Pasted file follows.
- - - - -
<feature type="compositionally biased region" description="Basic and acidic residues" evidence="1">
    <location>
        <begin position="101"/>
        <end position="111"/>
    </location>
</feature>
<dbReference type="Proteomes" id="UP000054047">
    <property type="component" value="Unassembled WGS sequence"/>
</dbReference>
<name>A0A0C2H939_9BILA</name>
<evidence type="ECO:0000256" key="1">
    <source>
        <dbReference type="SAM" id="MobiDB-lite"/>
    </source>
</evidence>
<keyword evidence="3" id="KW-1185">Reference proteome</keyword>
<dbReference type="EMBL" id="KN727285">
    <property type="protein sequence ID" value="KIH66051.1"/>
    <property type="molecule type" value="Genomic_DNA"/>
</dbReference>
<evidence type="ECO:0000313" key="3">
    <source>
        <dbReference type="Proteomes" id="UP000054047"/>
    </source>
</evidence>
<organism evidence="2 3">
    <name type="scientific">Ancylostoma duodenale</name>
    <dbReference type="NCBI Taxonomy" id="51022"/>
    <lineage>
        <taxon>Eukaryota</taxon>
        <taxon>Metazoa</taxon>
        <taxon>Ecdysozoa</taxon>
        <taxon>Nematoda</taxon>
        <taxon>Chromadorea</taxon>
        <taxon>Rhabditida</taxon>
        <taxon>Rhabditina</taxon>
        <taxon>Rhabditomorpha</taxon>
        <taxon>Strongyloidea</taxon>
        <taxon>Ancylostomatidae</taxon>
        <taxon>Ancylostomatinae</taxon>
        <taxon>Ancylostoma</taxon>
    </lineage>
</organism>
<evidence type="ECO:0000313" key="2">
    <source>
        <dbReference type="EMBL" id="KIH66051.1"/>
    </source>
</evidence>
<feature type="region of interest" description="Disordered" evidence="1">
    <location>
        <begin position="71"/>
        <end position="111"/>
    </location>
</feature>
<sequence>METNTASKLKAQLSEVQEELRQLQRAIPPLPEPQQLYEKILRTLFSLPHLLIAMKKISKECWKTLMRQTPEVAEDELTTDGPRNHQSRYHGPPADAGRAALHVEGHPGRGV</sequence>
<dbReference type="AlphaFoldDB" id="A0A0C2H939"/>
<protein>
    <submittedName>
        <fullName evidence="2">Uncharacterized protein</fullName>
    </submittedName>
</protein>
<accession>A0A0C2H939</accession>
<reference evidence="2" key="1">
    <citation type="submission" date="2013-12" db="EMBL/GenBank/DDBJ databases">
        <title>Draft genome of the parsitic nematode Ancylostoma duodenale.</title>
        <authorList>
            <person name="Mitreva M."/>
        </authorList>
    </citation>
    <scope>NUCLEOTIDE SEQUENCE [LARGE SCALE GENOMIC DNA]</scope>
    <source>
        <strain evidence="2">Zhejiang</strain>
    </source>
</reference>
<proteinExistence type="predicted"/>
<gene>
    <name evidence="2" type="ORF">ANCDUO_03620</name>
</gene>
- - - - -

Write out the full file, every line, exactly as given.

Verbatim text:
<feature type="compositionally biased region" description="Basic and acidic residues" evidence="1">
    <location>
        <begin position="101"/>
        <end position="111"/>
    </location>
</feature>
<dbReference type="Proteomes" id="UP000054047">
    <property type="component" value="Unassembled WGS sequence"/>
</dbReference>
<name>A0A0C2H939_9BILA</name>
<evidence type="ECO:0000256" key="1">
    <source>
        <dbReference type="SAM" id="MobiDB-lite"/>
    </source>
</evidence>
<keyword evidence="3" id="KW-1185">Reference proteome</keyword>
<dbReference type="EMBL" id="KN727285">
    <property type="protein sequence ID" value="KIH66051.1"/>
    <property type="molecule type" value="Genomic_DNA"/>
</dbReference>
<evidence type="ECO:0000313" key="3">
    <source>
        <dbReference type="Proteomes" id="UP000054047"/>
    </source>
</evidence>
<organism evidence="2 3">
    <name type="scientific">Ancylostoma duodenale</name>
    <dbReference type="NCBI Taxonomy" id="51022"/>
    <lineage>
        <taxon>Eukaryota</taxon>
        <taxon>Metazoa</taxon>
        <taxon>Ecdysozoa</taxon>
        <taxon>Nematoda</taxon>
        <taxon>Chromadorea</taxon>
        <taxon>Rhabditida</taxon>
        <taxon>Rhabditina</taxon>
        <taxon>Rhabditomorpha</taxon>
        <taxon>Strongyloidea</taxon>
        <taxon>Ancylostomatidae</taxon>
        <taxon>Ancylostomatinae</taxon>
        <taxon>Ancylostoma</taxon>
    </lineage>
</organism>
<evidence type="ECO:0000313" key="2">
    <source>
        <dbReference type="EMBL" id="KIH66051.1"/>
    </source>
</evidence>
<feature type="region of interest" description="Disordered" evidence="1">
    <location>
        <begin position="71"/>
        <end position="111"/>
    </location>
</feature>
<sequence>METNTASKLKAQLSEVQEELRQLQRAIPPLPEPQQLYEKILRTLFSLPHLLIAMKKISKECWKTLMRQTPEVAEDELTTDGPRNHQSRYHGPPADAGRAALHVEGHPGRGV</sequence>
<dbReference type="AlphaFoldDB" id="A0A0C2H939"/>
<protein>
    <submittedName>
        <fullName evidence="2">Uncharacterized protein</fullName>
    </submittedName>
</protein>
<accession>A0A0C2H939</accession>
<reference evidence="2" key="1">
    <citation type="submission" date="2013-12" db="EMBL/GenBank/DDBJ databases">
        <title>Draft genome of the parsitic nematode Ancylostoma duodenale.</title>
        <authorList>
            <person name="Mitreva M."/>
        </authorList>
    </citation>
    <scope>NUCLEOTIDE SEQUENCE [LARGE SCALE GENOMIC DNA]</scope>
    <source>
        <strain evidence="2">Zhejiang</strain>
    </source>
</reference>
<proteinExistence type="predicted"/>
<gene>
    <name evidence="2" type="ORF">ANCDUO_03620</name>
</gene>